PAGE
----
5/2 Nature Connection Journal Update

Last week I introduced a new feature to my page called My Nature Connection Journal.

It turns out it is a little harder to keep this up-to-date than I expected. Nevertheless, I added 18 birds, 1 new animal, and 7 new plants. One of the highlights from this week was finally being able to make the connection between the White-throated Sparrow and its song. The White-throated Sparrow is a common visitor to my neighborhood and easily distinguished because of its stripped crown and yellow supraloral patch. The supraloral area is above the lores, which is the region between the eye and bill on the side of a bird’s head. The White-throated Sparrow’s song is described as thin whistle that sounds like Oh-Sweet-Canada-Canada or Old-Sam-Peabody-Peabody and last for about 4 seconds.

I have heard this song for years and have seen the bird for years, but have never been able to make the connection. It was through a random comment from a friend that I was able to put these two things together. It was so nice to finally be able to solve that mystery.

Another highlight from this week is the arrival of the spring ephemerals. An ephemeral is a plant with a short life-cycle. The spring ephemerals are plants with a short life cycle that also show up in spring. Spring ephemerals in Northern New England are often located in deciduous forest. The strategy of these plants is to quickly flower and produce seeds before the leaves of the hardwood trees come out and block a lot of the sunlight from reaching the forest floor. Some notable spring ephemerals are the Dutchmen’s Breeches and the Trillium. I was able to locate both of these flowers over the weekend.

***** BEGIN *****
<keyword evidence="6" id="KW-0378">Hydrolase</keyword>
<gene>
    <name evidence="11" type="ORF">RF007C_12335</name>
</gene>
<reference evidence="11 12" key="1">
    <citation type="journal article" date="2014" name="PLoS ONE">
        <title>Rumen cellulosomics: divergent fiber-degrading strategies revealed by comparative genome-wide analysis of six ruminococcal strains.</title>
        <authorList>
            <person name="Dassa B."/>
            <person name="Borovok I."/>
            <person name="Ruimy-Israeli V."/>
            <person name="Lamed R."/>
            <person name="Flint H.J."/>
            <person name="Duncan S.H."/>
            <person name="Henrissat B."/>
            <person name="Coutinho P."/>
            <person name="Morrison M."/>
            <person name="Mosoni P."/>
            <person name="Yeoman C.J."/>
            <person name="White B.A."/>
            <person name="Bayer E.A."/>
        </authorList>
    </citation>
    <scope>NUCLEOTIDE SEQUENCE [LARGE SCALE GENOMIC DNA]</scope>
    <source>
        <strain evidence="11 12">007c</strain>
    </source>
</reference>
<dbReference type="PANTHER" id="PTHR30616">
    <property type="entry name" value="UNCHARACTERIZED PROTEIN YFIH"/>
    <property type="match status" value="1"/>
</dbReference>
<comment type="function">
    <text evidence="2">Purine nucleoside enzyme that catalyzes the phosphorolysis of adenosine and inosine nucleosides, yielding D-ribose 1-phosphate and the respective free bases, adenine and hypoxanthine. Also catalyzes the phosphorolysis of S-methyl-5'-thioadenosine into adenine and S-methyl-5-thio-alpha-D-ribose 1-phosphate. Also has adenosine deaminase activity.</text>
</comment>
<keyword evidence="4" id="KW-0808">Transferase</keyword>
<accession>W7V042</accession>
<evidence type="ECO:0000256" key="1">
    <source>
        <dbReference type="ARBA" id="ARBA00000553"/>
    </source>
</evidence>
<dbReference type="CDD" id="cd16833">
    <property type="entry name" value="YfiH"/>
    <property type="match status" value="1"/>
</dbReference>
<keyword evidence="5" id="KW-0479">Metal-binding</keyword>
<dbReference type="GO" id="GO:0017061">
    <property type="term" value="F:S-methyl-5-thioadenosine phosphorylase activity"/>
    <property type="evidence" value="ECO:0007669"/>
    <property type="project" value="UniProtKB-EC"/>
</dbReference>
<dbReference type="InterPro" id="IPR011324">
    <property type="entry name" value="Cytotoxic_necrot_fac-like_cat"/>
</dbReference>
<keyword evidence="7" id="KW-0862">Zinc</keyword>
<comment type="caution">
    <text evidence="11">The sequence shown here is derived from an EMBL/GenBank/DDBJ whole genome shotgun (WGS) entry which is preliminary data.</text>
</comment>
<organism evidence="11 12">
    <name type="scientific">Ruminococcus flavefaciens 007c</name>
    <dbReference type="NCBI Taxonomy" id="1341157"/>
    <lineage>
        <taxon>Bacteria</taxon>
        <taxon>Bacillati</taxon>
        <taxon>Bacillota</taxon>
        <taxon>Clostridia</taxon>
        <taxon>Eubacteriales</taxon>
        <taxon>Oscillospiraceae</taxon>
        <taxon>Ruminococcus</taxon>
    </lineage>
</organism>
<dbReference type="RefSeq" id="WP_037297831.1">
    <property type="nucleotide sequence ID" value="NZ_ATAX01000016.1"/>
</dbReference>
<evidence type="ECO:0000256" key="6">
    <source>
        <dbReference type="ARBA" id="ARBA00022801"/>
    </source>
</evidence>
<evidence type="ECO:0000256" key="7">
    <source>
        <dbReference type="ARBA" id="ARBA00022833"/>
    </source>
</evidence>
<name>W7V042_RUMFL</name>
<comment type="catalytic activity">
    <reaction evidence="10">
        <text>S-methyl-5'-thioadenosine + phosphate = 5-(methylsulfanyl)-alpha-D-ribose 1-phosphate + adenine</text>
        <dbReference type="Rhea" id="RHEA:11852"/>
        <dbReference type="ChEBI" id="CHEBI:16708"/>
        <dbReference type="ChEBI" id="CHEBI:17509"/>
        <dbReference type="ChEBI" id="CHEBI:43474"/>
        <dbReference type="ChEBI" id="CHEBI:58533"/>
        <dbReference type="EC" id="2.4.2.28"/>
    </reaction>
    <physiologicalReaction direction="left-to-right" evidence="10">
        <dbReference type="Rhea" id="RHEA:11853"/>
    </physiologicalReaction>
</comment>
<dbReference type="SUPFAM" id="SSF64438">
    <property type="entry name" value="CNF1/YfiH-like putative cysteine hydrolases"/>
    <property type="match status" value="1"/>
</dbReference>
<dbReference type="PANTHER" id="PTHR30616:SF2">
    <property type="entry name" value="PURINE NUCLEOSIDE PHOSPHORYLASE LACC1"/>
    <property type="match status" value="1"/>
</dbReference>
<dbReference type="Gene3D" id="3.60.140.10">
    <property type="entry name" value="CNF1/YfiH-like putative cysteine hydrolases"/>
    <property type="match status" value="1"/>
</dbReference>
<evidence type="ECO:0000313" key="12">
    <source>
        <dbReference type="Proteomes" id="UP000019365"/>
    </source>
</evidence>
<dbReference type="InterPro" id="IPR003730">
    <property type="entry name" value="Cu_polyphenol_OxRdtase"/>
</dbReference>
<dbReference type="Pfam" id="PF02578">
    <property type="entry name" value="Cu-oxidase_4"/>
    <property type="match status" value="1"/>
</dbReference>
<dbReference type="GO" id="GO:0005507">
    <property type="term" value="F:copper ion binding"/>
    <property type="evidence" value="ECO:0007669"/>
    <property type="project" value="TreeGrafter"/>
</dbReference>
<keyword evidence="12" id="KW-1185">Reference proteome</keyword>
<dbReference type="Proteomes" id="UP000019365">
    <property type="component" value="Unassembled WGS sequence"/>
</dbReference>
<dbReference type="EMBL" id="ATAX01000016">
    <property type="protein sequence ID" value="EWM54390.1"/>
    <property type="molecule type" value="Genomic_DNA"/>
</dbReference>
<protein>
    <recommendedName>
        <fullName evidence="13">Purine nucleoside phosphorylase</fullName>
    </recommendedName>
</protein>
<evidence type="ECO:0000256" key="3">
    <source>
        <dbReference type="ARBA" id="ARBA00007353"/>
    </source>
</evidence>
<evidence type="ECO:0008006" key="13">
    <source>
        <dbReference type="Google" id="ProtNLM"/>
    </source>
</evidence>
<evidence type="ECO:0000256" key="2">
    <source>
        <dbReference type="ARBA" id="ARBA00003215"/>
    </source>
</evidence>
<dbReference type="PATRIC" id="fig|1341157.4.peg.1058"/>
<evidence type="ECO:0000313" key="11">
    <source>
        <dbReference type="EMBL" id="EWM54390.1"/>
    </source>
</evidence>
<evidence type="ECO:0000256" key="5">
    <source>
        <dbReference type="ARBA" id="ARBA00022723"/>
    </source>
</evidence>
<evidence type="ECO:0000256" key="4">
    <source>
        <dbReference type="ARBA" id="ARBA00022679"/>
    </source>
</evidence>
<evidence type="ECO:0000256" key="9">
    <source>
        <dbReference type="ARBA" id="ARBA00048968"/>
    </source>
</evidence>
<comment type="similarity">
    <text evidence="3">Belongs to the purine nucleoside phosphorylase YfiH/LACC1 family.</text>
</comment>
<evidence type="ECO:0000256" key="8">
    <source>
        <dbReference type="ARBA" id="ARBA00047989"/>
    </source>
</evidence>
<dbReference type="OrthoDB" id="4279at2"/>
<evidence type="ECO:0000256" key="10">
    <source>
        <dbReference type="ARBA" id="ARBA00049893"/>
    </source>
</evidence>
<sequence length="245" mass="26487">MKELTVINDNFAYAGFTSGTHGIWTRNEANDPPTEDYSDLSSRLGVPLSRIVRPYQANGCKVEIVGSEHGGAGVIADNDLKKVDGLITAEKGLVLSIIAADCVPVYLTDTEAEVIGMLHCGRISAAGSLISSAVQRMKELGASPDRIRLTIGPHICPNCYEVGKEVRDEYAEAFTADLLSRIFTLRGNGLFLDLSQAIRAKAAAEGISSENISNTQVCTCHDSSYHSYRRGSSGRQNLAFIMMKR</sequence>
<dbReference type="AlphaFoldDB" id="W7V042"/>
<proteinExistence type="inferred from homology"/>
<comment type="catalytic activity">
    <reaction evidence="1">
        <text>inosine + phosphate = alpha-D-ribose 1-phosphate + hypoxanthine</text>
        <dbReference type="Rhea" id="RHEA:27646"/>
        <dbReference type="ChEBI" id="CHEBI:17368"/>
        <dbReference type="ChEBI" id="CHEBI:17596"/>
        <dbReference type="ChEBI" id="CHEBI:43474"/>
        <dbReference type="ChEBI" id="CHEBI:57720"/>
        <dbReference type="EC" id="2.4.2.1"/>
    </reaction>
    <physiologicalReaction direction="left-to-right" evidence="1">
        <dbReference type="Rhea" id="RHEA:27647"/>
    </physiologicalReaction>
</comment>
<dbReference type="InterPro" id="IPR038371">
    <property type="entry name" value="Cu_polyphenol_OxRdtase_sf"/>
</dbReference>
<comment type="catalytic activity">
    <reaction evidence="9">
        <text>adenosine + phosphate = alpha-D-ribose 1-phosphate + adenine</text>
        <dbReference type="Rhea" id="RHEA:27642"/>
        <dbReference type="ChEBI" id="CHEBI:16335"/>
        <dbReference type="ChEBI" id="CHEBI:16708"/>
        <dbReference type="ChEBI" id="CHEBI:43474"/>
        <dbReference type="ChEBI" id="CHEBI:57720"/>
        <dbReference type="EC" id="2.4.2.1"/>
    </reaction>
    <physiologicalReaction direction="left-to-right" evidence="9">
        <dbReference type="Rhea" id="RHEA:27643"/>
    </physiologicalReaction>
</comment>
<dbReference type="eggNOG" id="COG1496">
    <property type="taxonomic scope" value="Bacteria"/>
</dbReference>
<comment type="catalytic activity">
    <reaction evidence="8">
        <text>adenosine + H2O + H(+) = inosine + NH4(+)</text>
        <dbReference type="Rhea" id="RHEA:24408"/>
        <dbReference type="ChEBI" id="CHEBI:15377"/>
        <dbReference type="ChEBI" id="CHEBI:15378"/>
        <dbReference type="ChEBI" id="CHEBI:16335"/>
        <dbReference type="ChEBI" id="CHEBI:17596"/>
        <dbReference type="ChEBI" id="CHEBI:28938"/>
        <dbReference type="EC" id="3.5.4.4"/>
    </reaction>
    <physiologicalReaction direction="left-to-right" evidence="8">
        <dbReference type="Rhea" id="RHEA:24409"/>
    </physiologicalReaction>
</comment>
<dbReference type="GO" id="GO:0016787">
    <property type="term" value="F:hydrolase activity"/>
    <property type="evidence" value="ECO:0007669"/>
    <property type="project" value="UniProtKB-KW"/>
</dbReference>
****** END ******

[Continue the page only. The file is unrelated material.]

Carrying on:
The Red Trillium, pictured bellow, is also called Stinking Benjamin, Wet Dog Trillium, or Wet Dog Wakerobin. The Red Trillium grows in moist, humus-rich soils. It is said that the unfolding leaves are edible if you boil them. However, the roots and berries are toxic. The Red Trillium also had early medicinal uses as a treatment for gangrene.

Red trillium

Moving forward I am going to make some changes to My Nature Connection Journal. Specifically, I am going to add a “Family” column to the table. I am finding that the family taxonomy is much more helpful in connecting species and identifying common characteristics. Omitting this identifier in the first draft of this table was a bit of an oversight.

Future additions to this Journal will be a linked glossary page that will contain words and terms related to a nature connection journey.

I hope everyone gets a moment to go out and connect with nature. Be well and feel free to share any of your own nature connection experiences.


Photo by Simon Migaj on Pexels.com

5 thoughts on “5/2 Nature Connection Journal Update

Add yours

  1. Trilliums are our provincial flower here in Ontario, Canada. The White Trillium (aka Wake Robin or Large Leaf Trillium). When the forest floor is carpeted with them in the Spring, it is purely magical!

    1. I bet that is an amazing sight. I feel like the White Trilliums are rare around here. I’ll keep an eye out for them and let you know if I find one. Thanks for sharing!

  2. Mark, I’m always impressed by people who can use the words “easily distinguished” when it comes to sparrows. I’ve tried a few times, but those birds always leave me a bit baffled. The trillium have come and almost gone here in Alabama, but they were beautiful while they lasted. This year I learned that they (ours, anyway) smell a lot like a banana. Pretty cool.

    1. Hi Tim. Thanks for visiting. I totally agree about most of the little brown birds. But for some reason the White throated sparrows remind me of old time football players with the leather strap helmets. Then the yellow patch just stands out! Thanks again for the comment. Be well.

Leave a Reply

Fill in your details below or click an icon to log in:

WordPress.com Logo

You are commenting using your WordPress.com account. Log Out /  Change )

Facebook photo

You are commenting using your Facebook account. Log Out /  Change )

Connecting to %s

Website Built with WordPress.com.

Up ↑

%d bloggers like this: